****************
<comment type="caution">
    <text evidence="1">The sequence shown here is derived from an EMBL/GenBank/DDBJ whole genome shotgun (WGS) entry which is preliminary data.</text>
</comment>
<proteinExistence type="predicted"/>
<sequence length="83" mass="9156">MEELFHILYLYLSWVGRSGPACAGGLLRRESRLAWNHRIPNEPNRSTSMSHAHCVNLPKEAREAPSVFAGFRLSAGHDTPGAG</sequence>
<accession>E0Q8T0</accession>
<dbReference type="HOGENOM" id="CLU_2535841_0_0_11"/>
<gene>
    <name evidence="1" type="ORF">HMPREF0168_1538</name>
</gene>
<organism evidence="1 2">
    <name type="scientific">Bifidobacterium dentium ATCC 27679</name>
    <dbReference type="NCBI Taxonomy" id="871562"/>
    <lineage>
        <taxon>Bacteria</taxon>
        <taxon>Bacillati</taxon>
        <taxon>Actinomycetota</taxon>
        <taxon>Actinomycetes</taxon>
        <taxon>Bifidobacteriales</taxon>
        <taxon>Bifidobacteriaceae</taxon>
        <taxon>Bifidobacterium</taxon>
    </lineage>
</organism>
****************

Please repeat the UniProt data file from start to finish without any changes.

<comment type="caution">
    <text evidence="1">The sequence shown here is derived from an EMBL/GenBank/DDBJ whole genome shotgun (WGS) entry which is preliminary data.</text>
</comment>
<proteinExistence type="predicted"/>
<sequence length="83" mass="9156">MEELFHILYLYLSWVGRSGPACAGGLLRRESRLAWNHRIPNEPNRSTSMSHAHCVNLPKEAREAPSVFAGFRLSAGHDTPGAG</sequence>
<accession>E0Q8T0</accession>
<dbReference type="HOGENOM" id="CLU_2535841_0_0_11"/>
<gene>
    <name evidence="1" type="ORF">HMPREF0168_1538</name>
</gene>
<organism evidence="1 2">
    <name type="scientific">Bifidobacterium dentium ATCC 27679</name>
    <dbReference type="NCBI Taxonomy" id="871562"/>
    <lineage>
        <taxon>Bacteria</taxon>
        <taxon>Bacillati</taxon>
        <taxon>Actinomycetota</taxon>
        <taxon>Actinomycetes</taxon>
        <taxon>Bifidobacteriales</taxon>
        <taxon>Bifidobacteriaceae</taxon>
        <taxon>Bifidobacterium</taxon>
    </lineage>
</organism>